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What is blending and how can I tell if my child can do it?

Oral Blending

Phonics is the prime approach used to teach children to read and write in primary schools and one of the key skills is blending. Blending is when we say each individual sound and then run them together to read the word. Before we teach children to blend the letters they can see, we need to teach them to blend the sounds they can hear. This is called oral blending.



Game - Guess the Picture

This game is a great way to identify whether your child is able to blend sounds together.


Hide one of the picture cards from the Phase 2 Words and Caption set and sound out the word e.g. p-o-t. Ask your child to say what they think the picture is of. If they guess correctly they win the card. Repeat with different cards.


Try putting 3 picture cards on the table and see if they can work out which one you are sounding out.


Extend - If your child can orally blend and recognise letters, you could play again but flip the cards over. Can they sound out the letters and then blend the sounds to read the word? You could cover the picture and see if they can read the word to work out which picture is hiding underneath. This will tell you whether your child is able to blend to read words.



You can have a go at this activity using the printable below:

Phonics Check Up Blending
.pdf
Download PDF • 1.94MB

Common Mistakes

It is not uncommon for children to find blending tricky at the start of Reception, and for most children, it will click at some point during the year. So don't worry if they are finding it tricky at the moment! There are lots of things we can do to support them. Here are some of the common mistakes that children make when blending.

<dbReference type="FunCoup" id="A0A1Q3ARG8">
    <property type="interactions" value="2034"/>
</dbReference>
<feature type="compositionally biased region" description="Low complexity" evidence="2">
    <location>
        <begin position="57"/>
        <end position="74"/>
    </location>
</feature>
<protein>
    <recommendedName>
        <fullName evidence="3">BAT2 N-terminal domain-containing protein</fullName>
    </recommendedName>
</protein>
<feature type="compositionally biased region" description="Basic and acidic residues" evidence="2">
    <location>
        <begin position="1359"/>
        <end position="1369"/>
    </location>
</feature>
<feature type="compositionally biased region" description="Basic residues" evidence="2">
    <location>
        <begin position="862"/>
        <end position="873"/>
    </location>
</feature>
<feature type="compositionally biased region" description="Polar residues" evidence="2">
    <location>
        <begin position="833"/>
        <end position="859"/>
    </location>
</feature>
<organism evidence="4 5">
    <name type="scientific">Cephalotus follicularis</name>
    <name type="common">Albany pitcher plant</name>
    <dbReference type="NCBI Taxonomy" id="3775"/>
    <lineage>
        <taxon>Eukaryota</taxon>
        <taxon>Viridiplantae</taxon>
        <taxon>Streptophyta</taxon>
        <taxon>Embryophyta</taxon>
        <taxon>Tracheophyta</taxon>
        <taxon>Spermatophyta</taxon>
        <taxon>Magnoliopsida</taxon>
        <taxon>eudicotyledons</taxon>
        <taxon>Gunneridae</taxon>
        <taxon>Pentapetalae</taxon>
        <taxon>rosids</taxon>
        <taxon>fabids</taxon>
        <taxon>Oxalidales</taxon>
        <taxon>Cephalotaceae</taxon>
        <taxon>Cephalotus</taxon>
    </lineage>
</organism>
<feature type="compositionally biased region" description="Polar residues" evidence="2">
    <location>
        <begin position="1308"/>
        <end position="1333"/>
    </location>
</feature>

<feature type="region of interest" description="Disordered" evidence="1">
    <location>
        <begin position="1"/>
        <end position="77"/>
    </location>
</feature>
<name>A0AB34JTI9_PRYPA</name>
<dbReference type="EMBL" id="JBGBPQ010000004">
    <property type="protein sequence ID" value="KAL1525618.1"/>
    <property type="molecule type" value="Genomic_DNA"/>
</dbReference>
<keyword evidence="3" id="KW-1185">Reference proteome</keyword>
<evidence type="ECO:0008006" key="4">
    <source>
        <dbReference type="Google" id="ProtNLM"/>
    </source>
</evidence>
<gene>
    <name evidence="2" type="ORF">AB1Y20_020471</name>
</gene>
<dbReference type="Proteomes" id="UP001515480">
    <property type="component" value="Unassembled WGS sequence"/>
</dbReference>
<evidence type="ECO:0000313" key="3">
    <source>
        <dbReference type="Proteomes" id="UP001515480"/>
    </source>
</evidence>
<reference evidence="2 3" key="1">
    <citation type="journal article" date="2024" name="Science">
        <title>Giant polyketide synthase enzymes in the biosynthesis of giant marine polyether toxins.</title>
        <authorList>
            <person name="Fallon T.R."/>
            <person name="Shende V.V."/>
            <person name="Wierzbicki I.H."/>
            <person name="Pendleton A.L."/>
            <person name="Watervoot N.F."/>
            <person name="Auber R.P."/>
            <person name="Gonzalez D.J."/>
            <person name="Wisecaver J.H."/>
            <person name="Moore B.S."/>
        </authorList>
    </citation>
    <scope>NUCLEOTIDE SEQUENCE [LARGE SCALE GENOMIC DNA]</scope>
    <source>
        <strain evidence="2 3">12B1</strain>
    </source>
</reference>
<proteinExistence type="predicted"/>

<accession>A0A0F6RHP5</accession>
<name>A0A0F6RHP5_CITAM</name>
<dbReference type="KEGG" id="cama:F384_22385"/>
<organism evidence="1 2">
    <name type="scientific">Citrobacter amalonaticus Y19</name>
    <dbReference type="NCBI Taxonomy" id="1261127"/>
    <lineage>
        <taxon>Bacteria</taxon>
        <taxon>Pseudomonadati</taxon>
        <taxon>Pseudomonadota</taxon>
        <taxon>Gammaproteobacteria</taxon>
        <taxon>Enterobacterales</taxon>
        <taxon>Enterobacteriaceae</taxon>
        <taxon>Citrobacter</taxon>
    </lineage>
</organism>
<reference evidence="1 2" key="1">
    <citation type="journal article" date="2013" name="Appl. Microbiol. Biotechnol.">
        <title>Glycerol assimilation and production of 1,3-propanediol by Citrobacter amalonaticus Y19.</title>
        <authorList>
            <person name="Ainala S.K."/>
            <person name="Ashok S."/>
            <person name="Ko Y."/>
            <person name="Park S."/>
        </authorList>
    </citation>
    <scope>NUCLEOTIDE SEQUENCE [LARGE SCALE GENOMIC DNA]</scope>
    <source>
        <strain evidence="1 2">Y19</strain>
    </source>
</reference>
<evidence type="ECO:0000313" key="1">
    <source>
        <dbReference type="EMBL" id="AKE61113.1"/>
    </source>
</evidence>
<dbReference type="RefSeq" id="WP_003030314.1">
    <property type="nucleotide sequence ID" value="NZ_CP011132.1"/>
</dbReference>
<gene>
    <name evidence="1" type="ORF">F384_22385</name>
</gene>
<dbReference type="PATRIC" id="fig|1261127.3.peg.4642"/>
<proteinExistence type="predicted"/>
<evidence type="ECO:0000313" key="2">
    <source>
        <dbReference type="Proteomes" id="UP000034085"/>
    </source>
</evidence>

• Saying a different word e.g. p-o-t, plant.

  • Missing sounds when they blend e.g. p-o-t, ot.

  • Reversing the sounds e.g. p-o-t, top.

  • Sounding out words in a sentence but forgetting to blend before sounding out the next word.


How can I support my child?

  • Play games to improve auditory memory so they can hold the sounds in their head e.g. the shopping list game. The first person says "I went to the shop and bought a cake." The second person repeats the sentence and adds an item. Take it in turns, repeating the list and adding an extra item.


  • Try blending VC words instead of CVC words so they only have two sounds to blend. VC words are made using a vowel and a consonant e.g. in, on, at whereas CVC words contain a vowel sound, consonant sound and vowel sound.


  • Do lots of oral blending. Sound talk words and model how to blend the sounds immediately afterwards e.g. Let's brush our t-ee-th, teeth. Play I spy but give clues e.g. I spy a c-u-p and see if your child can blend the sounds to find the answer. You could play Simon Said but sound out the body part e.g. Simon said touch your t-oe-s.


  • Add sound lines and sound buttons to words. Press the sound buttons as you say the sounds then blend the sounds.




What can I do if that still isn't helping?

As a Reception teacher, I have taught children who can recognise all of the letters but find reading tricky because they have gaps in their phonological and phonemic awareness which makes blending difficult. Many children pick up these skills naturally, but some children need a little support. We can take a step back and work on blending syllables e.g. foot-ball, football rather than CVC words.

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